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Wednesday, January 10, 2007

Alternate NNTP Usenet SSL Ports

As you may have already seen, Giganews recently announced support for 256 bit SSL encrypted Usenet access on port 443. The reason we decided to offer support for port 443 is that some customers were experiencing slow download speeds on port 563 due to port-based speed limiting on networks between their computer and Giganews.

One of the quickest ways to get around speed issues is to try switching ports. Many customers downloading on non-encrypted accounts have already found this out by switching their Usenet downloads from port 119 to port 80. This trick oftentimes quickly improves throughput rates when the source of the slowdown is port based-bandwidth limiting (networks limiting speeds on port 119).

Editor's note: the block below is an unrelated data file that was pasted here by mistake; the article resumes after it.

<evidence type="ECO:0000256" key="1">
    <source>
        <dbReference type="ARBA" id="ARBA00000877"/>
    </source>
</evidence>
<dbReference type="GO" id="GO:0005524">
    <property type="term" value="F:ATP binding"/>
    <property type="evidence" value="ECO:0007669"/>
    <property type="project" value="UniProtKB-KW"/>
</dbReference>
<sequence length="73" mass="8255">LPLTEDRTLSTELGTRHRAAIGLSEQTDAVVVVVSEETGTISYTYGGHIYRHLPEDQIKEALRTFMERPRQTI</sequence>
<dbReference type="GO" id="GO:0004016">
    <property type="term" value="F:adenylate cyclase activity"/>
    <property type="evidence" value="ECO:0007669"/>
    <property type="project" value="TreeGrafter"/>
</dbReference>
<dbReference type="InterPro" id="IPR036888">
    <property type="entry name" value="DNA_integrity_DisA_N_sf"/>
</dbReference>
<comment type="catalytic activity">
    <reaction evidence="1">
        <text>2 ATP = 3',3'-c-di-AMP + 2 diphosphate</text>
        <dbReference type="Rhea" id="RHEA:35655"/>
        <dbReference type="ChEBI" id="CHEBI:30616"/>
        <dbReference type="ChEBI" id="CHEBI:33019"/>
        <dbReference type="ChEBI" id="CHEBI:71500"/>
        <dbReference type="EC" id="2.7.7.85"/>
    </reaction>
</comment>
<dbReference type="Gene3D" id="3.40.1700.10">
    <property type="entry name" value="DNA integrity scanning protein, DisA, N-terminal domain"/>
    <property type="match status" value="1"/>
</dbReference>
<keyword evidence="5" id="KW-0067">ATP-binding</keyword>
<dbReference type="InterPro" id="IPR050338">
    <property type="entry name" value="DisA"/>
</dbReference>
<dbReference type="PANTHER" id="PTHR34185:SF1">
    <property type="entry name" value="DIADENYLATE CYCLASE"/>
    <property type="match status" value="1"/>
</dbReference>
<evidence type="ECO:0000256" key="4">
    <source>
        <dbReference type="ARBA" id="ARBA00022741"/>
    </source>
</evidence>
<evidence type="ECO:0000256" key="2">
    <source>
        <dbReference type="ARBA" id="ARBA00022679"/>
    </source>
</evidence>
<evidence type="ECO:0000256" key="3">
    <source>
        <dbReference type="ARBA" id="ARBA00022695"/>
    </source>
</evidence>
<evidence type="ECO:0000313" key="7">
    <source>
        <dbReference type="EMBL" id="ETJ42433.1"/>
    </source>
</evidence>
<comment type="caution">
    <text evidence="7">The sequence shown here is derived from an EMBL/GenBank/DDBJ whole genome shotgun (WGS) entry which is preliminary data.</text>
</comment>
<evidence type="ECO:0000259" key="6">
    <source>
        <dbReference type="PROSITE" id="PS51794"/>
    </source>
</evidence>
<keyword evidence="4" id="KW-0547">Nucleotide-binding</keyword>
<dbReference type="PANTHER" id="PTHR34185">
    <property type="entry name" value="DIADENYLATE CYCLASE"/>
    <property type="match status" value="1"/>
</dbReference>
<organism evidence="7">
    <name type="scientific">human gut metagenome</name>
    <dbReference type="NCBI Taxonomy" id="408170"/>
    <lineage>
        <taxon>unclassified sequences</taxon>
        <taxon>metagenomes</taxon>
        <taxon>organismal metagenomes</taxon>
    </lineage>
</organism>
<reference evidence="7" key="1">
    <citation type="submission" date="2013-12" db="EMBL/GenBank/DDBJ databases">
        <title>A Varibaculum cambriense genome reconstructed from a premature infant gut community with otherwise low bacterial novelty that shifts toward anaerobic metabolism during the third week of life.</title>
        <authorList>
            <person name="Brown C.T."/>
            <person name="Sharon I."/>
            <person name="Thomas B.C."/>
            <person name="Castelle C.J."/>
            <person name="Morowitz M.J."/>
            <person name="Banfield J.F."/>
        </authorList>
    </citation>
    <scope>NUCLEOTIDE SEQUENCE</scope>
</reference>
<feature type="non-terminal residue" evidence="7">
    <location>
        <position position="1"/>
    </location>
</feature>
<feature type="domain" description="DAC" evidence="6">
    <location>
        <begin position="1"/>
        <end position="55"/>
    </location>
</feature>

There are two advantages to downloading Giganews' 256 bit SSL encrypted Usenet access over port 443. First, it will help you avoid port based speed limiting on port 563. Secondly, you may also avoid service-based speed limiting as your NNTP traffic is completely encrypted and running over a web-based port (port 443).

The goal of Giganews' support for port 443 is to offer our customers another path to access our encrypted Usenet service and to assist customers dealing with port based speed limits.

If you have experienced speed issues while downloading on port 563 and notice a speed improvement while downloading on port 443, please feel free to leave us a comment.